Resilience. Noun – “The capacity to recover quickly from difficulty; toughness.” (Oxford Dictionary). Our industry is marked by our ability to overcome issues of all shapes and sizes. From dealing with irate principals to moving off the X, protectors pride ourselves in our skills to manage and deal with risk at all levels. But what about stress to ourselves or our colleagues?
Science of Stress – A Primer
Doctor Hans Seyle’s coined the term “stress” in 1976 citing a “nonspecific response by the body to any demand made upon it.” (Psychological Concepts, 2020). Through his observation and research, Seyle’s indicated there were two types of stress; distress (bad) and eustress (good), and observed states of stress that included alarm, resistance, and exhaustion.
Scientifically, we know the body manages and deals with stress from the hypothalamic-pituitary-adrenal axis (HPA). It exists as a complex relationship between our brains and kidney. In other words, HPA is our body’s “central response system.” (Meloncelli, 2020).
This system can become overtaxed when we have extended stays in those stages of alarms and, over time, could have chronic effects. From relationship or financial issues to high-pressure careers, long-term distress will take its toll, both physically and mentally in the form of a reduced immune system, inability to sleep, or high blood pressure (to name a few) (Cindy Williams, 2021). All of this adds up to your brain and body being diminished in its ability to manage and deal with risk.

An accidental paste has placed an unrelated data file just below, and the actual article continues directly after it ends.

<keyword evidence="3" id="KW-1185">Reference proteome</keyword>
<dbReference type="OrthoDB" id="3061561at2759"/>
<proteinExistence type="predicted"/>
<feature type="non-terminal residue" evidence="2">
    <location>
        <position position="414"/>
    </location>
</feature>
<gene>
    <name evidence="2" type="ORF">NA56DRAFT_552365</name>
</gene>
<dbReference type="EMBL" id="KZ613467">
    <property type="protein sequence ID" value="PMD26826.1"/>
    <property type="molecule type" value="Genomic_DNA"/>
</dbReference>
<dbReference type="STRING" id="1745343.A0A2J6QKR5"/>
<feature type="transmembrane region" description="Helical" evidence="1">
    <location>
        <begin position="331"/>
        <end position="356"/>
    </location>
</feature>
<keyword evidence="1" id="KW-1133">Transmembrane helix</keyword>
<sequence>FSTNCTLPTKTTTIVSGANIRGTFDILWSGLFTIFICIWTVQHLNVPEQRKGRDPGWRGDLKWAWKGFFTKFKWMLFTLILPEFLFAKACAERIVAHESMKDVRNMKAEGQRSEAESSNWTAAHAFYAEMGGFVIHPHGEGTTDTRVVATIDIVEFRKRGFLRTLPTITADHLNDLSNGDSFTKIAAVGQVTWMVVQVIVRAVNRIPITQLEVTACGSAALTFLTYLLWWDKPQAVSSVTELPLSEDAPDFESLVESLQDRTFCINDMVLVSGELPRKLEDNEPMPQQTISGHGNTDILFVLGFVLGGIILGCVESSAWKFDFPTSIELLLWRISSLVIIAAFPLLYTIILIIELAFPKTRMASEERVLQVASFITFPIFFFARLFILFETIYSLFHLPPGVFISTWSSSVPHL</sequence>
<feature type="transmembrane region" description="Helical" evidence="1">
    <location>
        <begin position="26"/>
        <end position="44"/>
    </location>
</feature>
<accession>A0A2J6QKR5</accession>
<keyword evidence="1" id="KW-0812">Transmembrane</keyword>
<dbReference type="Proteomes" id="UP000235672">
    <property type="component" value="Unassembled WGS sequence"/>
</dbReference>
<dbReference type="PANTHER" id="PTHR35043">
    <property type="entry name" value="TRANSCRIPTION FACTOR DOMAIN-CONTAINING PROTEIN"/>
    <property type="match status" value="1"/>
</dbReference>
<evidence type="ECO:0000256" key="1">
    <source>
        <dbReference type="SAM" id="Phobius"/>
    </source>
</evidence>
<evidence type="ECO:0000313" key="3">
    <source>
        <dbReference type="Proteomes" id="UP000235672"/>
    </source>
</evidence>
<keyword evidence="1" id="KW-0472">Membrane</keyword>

Our rhythm and routines continue to be affected by the show that is 2020. These are unprecedented times for protectors who struggle to remain relevant in the now while preparing for what lies ahead in terms of the new working landscape. We are used to being in our routines of travel and protective work and now many find our regularity challenged with the doldrums when we are not out there and moving. Those who are out there, are doing so in an entirely new manner in order to mitigate pandemic issues along with the regular risks.
In the small (quiet) moments, things can feel like they are stacking up. Cabin fever, bills coming due, close quarters, video conference fatigue, etc. The list of issues that are tapping us on the shoulder to get some face time can seem insurmountable. The good news – we can deal with it.
“Be Kind Always, For Everyone You Meet Is Fighting A Battle You Know Nothing About.” – John Watson
Protecting the Protectors
Countering stress is not insurmountable, but it does require we get off our own X. Harvard Medical School suggests three areas to help counter issues with chronic stress (Harvard Medical School, 2020):
- Relaxation Response – Breathing, mediation, and general mindfulness.
- Physical Activity – Moving. Lifting. Being up-and-away from the screen or the chair.
- Social Support – Your relations. Your squad. Your crew. Check on them and ensure you are actively listening and asking, “how are you?” in a meaningful manner.
It is not a weakness to admit you are stressed, it is human. Finding help can feel impossible, but it is there. Take a walk, talk to your significant other, or a good friend, and check in on your colleagues because no one understands their plight better than you. If you find someone has gone very dark – get them help.
As an industry, we are in this together. In that, we are stronger.
Be Good. Be Kind. Be Grateful. Be Ready. Be Resilient.